TP63 gene is a member of TP53 tumor suppressor gene family that encodes several protein isoforms involved in the process of epithelial stratification and in epithelial-mesenchyme interactions. TP63 is amplified in a significant proportion of squamous cell carcinoma of the esophagus (ESCC), resulting in the hyper-expression of δNp63 as the major p63 isoform. To better understand the contribution of this high expression to tumorigenesis, we have analyzed the impact of intraepithelial p63 expression on the expression of cell adhesion complexes in normal esophagus and in ESCC cell lines. Cells expressing p63 showed an adhesion pattern characterized by lack of tight junctions and presence of adherens junctions. Cell differentiation was accompanied by a decrease in p63 and by a shift to adhesion patterns involving tight junctions. Silencing of p63 mRNA in ESCC cell lines resulted in a similar shift, characterized by increased expression of component of tight junctions, decreased cell-to-cell communication and downregulation of cell proliferation. These results indicate that δNp63 may contribute to esophageal squamous carcinogenesis by maintaining cell adhesion patterns compatible with cell proliferation. © 2010 UICC.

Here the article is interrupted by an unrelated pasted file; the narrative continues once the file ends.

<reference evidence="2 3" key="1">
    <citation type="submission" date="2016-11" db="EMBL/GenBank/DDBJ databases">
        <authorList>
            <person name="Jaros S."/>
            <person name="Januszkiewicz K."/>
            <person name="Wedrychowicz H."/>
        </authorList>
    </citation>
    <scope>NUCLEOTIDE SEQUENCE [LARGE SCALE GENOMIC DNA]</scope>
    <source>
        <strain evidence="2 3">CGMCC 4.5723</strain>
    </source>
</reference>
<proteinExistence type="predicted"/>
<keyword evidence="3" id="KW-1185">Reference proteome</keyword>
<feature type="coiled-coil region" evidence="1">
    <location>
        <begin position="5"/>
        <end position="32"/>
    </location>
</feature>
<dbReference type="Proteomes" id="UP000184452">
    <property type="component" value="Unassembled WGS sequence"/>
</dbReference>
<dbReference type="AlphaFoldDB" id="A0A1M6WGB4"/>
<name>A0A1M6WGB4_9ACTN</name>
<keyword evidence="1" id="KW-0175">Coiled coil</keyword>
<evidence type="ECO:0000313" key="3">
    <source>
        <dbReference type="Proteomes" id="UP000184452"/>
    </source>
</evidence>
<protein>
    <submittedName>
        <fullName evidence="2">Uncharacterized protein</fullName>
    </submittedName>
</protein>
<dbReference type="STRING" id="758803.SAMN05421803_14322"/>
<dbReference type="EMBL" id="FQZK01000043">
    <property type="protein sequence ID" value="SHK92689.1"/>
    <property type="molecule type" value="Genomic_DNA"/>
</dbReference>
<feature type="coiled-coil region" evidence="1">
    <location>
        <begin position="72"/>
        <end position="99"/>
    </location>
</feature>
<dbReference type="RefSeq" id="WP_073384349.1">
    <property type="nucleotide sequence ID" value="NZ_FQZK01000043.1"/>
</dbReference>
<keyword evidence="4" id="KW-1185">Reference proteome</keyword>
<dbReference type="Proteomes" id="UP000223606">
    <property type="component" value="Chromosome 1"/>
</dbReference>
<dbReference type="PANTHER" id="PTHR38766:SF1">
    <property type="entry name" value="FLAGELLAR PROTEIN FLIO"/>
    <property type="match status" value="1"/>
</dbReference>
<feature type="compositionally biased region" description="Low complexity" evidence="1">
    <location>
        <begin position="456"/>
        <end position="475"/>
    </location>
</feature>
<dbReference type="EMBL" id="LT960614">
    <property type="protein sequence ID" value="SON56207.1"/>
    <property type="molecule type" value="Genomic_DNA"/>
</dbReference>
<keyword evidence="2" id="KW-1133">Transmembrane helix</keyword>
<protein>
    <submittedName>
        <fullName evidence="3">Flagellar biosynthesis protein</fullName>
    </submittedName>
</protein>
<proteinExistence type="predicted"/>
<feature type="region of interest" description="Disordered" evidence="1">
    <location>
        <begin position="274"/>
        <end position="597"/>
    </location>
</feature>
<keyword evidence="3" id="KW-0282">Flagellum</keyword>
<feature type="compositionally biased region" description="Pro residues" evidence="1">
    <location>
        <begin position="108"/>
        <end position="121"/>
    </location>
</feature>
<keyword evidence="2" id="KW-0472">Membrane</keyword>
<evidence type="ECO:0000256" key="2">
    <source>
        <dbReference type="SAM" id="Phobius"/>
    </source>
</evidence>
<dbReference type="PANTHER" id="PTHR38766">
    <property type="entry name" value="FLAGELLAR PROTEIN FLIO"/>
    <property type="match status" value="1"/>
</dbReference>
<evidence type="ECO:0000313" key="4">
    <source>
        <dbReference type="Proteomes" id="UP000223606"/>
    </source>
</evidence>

Kinikoglu B.,Banque de Tissus et Cellules | Kinikoglu B.,METU - MEMS Center | Rovere M.R.,Banque de Tissus et Cellules | Haftek M.,University of Lyon | And 2 more authors.
Journal of Tissue Engineering and Regenerative Medicine | Year: 2012